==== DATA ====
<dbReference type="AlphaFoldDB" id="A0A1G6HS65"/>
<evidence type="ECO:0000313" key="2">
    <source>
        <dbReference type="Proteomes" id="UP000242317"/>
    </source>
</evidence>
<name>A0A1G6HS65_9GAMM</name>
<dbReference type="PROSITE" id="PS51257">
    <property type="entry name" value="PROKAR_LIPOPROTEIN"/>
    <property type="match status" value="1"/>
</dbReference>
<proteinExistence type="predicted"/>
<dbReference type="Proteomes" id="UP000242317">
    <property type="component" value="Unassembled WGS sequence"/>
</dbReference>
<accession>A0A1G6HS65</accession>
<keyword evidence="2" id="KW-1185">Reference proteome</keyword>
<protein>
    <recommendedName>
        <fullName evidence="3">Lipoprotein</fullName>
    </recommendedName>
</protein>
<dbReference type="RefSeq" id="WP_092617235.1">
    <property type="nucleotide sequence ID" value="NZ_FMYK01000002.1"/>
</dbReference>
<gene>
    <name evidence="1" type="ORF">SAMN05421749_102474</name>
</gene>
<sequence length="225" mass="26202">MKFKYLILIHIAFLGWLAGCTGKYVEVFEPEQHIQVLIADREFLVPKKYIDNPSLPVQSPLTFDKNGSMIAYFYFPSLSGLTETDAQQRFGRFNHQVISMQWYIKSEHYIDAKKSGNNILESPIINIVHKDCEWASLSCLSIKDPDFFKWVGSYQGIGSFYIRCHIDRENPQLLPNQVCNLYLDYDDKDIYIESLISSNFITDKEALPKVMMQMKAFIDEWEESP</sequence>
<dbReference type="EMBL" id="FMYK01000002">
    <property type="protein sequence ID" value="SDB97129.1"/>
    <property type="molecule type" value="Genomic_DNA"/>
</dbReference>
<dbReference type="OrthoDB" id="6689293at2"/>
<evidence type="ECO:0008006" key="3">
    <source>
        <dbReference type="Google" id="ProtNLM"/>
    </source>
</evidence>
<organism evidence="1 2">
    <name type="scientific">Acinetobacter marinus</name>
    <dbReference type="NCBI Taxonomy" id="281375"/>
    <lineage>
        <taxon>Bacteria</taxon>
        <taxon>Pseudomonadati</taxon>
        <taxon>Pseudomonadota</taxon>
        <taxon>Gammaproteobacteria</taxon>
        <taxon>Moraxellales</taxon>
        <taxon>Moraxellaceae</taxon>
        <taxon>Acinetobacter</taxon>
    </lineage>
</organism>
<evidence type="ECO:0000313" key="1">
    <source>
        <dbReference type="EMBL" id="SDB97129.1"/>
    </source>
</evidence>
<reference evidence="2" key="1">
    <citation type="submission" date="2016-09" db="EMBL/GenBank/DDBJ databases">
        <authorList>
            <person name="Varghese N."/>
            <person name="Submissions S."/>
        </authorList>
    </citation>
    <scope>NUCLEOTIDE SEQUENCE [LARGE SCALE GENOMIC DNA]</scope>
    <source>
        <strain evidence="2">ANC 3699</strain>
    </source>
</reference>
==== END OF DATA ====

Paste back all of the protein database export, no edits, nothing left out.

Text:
<dbReference type="AlphaFoldDB" id="A0A1G6HS65"/>
<evidence type="ECO:0000313" key="2">
    <source>
        <dbReference type="Proteomes" id="UP000242317"/>
    </source>
</evidence>
<name>A0A1G6HS65_9GAMM</name>
<dbReference type="PROSITE" id="PS51257">
    <property type="entry name" value="PROKAR_LIPOPROTEIN"/>
    <property type="match status" value="1"/>
</dbReference>
<proteinExistence type="predicted"/>
<dbReference type="Proteomes" id="UP000242317">
    <property type="component" value="Unassembled WGS sequence"/>
</dbReference>
<accession>A0A1G6HS65</accession>
<keyword evidence="2" id="KW-1185">Reference proteome</keyword>
<protein>
    <recommendedName>
        <fullName evidence="3">Lipoprotein</fullName>
    </recommendedName>
</protein>
<dbReference type="RefSeq" id="WP_092617235.1">
    <property type="nucleotide sequence ID" value="NZ_FMYK01000002.1"/>
</dbReference>
<gene>
    <name evidence="1" type="ORF">SAMN05421749_102474</name>
</gene>
<sequence length="225" mass="26202">MKFKYLILIHIAFLGWLAGCTGKYVEVFEPEQHIQVLIADREFLVPKKYIDNPSLPVQSPLTFDKNGSMIAYFYFPSLSGLTETDAQQRFGRFNHQVISMQWYIKSEHYIDAKKSGNNILESPIINIVHKDCEWASLSCLSIKDPDFFKWVGSYQGIGSFYIRCHIDRENPQLLPNQVCNLYLDYDDKDIYIESLISSNFITDKEALPKVMMQMKAFIDEWEESP</sequence>
<dbReference type="EMBL" id="FMYK01000002">
    <property type="protein sequence ID" value="SDB97129.1"/>
    <property type="molecule type" value="Genomic_DNA"/>
</dbReference>
<dbReference type="OrthoDB" id="6689293at2"/>
<evidence type="ECO:0008006" key="3">
    <source>
        <dbReference type="Google" id="ProtNLM"/>
    </source>
</evidence>
<organism evidence="1 2">
    <name type="scientific">Acinetobacter marinus</name>
    <dbReference type="NCBI Taxonomy" id="281375"/>
    <lineage>
        <taxon>Bacteria</taxon>
        <taxon>Pseudomonadati</taxon>
        <taxon>Pseudomonadota</taxon>
        <taxon>Gammaproteobacteria</taxon>
        <taxon>Moraxellales</taxon>
        <taxon>Moraxellaceae</taxon>
        <taxon>Acinetobacter</taxon>
    </lineage>
</organism>
<evidence type="ECO:0000313" key="1">
    <source>
        <dbReference type="EMBL" id="SDB97129.1"/>
    </source>
</evidence>
<reference evidence="2" key="1">
    <citation type="submission" date="2016-09" db="EMBL/GenBank/DDBJ databases">
        <authorList>
            <person name="Varghese N."/>
            <person name="Submissions S."/>
        </authorList>
    </citation>
    <scope>NUCLEOTIDE SEQUENCE [LARGE SCALE GENOMIC DNA]</scope>
    <source>
        <strain evidence="2">ANC 3699</strain>
    </source>
</reference>